A little off topic. I'm not supposed to talk about my war experiences, and this is not about me but that the above was brought up. Not many know except my wife who wanted every detail. Pleasure and pride we both feel for a kid barely 19.

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I don't know why this has been a problem. People are checked for health issues, so that is not a consideration. If one is 'propositioned' by a homosexual, surely a grown soldier can respond in a mature way. Such a proposition would be unbecoming of a soldier and likely lead to dismissal. Finally, homosexuality itself is not open to choice, and beyond any moral appraisal.

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If one is 'propositioned' by a homosexual, surely a grown soldier can respond in a mature way. Such a proposition would be unbecoming of a soldier and likely lead to dismissal. Finally, homosexuality itself is not open to choice, and beyond any moral appraisal.

I couldn't, except to go away bewildered. I say again, I didn't understand the proposition. :D:D

As to choice, I don't know that but I suspect homosexuality is indeed open to choice as is much in one's life.

I don't judge it in a moral aspect -- at least not negatively. I do judge it as a moral choice -- in a positive manner. If that's what one chooses. If it's genetic, that I don't know. Does anyone? If it's socially engineered that I do reject out of hand. Again, I claim no expertise in the latter two.

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Finally, homosexuality itself is not open to choice, and beyond any moral appraisal.

Do you have proof to back up that statement, because I do not agree and have seen contradictory studies and contradictory people in action. I think that many people today give way to much power to our genes which I have already discussed many times.

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Finally, homosexuality itself is not open to choice, and beyond any moral appraisal.

Do you have proof to back up that statement, because I do not agree and have seen contradictory studies and contradictory people in action. I think that many people today give way to much power to our genes which I have already discussed many times.

Whatever its origins, it cannot be a choice in the way we think of choices in life. While I didn't realize fully I was gay until a bit later (in my 20s), never once was it some kind of choice to take this course of action or that based on a deliberate process. I came to realize that I was attracted sexually and romantically to the same sex and decided not to pretend I could change that. Effectively it IS outside the realm of morality BECAUSE sexual orientation occurs at a level not open to conscious decisions.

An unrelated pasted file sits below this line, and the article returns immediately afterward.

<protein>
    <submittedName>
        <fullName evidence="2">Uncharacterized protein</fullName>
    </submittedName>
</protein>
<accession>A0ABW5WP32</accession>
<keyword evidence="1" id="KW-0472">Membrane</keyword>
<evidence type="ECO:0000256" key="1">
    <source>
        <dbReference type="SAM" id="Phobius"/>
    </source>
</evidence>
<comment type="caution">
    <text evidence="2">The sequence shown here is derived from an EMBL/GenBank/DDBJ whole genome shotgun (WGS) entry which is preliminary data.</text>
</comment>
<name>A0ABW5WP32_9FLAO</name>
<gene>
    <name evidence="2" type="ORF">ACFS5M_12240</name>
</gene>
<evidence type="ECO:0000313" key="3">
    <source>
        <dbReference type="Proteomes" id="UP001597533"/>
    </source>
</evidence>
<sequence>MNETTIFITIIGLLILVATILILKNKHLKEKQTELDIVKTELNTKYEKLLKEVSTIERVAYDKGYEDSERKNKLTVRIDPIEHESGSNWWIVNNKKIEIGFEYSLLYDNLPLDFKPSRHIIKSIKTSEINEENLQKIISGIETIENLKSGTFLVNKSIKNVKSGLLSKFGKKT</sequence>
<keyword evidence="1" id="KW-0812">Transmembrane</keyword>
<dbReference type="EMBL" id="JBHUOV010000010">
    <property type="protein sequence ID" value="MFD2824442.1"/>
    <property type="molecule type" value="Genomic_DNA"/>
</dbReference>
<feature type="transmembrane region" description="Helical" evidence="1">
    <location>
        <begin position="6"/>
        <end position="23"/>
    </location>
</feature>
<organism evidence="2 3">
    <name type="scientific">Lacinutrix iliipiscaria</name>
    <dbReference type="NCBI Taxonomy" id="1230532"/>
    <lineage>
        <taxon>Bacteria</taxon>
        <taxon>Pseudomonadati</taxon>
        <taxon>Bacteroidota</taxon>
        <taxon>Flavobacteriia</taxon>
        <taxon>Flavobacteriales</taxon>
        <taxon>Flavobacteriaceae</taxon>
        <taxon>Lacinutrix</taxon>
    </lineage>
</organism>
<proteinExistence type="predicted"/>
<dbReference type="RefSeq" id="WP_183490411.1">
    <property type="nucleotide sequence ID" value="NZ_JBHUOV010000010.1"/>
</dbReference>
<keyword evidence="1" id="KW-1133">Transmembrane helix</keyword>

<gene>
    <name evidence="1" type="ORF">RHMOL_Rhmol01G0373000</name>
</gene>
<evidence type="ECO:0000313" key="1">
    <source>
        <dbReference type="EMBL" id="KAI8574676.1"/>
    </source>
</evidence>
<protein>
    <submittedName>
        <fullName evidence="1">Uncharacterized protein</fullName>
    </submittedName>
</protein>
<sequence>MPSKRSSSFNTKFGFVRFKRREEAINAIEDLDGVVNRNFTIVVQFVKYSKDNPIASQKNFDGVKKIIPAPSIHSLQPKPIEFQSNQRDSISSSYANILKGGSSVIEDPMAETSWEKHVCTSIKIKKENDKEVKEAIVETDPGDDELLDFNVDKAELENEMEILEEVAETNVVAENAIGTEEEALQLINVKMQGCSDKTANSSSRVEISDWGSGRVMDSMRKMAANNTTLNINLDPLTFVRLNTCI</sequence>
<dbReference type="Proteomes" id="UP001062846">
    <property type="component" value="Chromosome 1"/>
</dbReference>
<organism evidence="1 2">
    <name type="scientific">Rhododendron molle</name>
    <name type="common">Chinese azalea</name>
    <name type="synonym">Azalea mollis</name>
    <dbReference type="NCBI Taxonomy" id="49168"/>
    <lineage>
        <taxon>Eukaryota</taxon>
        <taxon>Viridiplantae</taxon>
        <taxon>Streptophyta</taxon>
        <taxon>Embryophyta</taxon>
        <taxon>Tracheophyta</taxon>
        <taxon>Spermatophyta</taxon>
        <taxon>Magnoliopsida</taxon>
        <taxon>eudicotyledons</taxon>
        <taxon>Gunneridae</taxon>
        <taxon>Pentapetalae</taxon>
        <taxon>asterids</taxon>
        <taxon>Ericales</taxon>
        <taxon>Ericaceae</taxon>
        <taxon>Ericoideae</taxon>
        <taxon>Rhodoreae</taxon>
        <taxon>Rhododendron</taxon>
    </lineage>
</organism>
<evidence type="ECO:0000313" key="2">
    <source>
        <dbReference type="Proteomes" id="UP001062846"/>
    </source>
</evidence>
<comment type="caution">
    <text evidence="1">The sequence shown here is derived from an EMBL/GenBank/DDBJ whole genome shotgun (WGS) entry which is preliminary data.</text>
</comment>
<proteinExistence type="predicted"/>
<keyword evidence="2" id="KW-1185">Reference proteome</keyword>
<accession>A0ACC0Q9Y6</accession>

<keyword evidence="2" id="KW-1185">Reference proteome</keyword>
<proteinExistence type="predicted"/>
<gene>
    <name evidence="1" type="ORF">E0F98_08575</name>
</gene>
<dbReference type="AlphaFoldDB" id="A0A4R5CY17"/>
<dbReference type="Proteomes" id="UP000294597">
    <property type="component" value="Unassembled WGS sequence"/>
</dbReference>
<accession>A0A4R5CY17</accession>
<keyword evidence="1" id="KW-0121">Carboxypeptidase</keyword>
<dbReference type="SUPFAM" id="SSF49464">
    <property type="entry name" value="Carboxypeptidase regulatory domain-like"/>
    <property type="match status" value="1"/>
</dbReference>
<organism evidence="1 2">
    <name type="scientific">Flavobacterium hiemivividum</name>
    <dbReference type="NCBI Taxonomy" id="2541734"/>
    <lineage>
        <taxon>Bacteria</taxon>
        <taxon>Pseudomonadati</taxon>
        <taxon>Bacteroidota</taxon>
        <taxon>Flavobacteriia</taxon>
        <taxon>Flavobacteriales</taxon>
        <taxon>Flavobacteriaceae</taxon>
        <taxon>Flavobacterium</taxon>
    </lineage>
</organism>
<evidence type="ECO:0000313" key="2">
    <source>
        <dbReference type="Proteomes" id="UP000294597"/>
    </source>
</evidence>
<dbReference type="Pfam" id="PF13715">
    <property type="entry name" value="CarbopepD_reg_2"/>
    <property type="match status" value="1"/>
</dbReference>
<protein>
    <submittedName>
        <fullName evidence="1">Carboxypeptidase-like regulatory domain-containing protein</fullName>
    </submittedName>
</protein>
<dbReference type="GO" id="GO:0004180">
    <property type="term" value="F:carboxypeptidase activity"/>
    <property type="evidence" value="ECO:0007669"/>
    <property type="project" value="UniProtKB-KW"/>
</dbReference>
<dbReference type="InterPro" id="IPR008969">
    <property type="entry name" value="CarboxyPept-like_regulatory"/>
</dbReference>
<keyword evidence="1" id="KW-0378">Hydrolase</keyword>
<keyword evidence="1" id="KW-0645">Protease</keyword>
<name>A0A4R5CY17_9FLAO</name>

As for gays in the military, I often wonder why people think gay men (or women) would be any less dedicated to defeating an enemy that they were willing to risk discharge for conduct unbecoming? Let's be honest about rational gay men and women: they don't go around making romantic passes where nothing but disappointment can result - or worse. It is less difficult being gay today by far, but it is still tricky. Most of my own gay friends understand the boundaries and stick to them. We don't go around trying to "persuade" non-gays to "give it a try," or any such thing. I would venture to say a gay man or woman in a military context would be far less likely to push the envelope, sexually speaking, than in civilian life. As for two gay men or women BECOMING romantically involved WHILE in the military together, I don't see how that would be any different from a man and woman in the military from doing the same.

To be clear, I have never served in the military myself, so I would welcome criticism as to how behavior might be different in that context.

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Finally, homosexuality itself is not open to choice, and beyond any moral appraisal.

Do you have proof to back up that statement, because I do not agree and have seen contradictory studies and contradictory people in action. I think that many people today give way to much power to our genes which I have already discussed many times.

I don't think that anyone has proof of this yet (as far as I know). But after just living, observing people, and thinking about this issue for many years, my opinion is in line with Arnold's. I mean, I think that's the explanation for a good percentage of men and women who choose individuals of their own sex for sexual relationships. The parts that I think involve choice are: the pursuit and attainment of any sexual partner at all, and the pursuit of sexual relationships with specific individuals. The part that I think is not a choice (my opinion, obviously) is the gender of the individuals to which one is sexually attracted.

I also think that Mac's speculation about why that individual was attracted to other men is probably not right. Still, it sounds very sensible to me, as an explanation from the point of view of a man who simply, and naturally (by which I mean genetically) cannot project what it's like to be sexually attracted primarily or exclusively to men.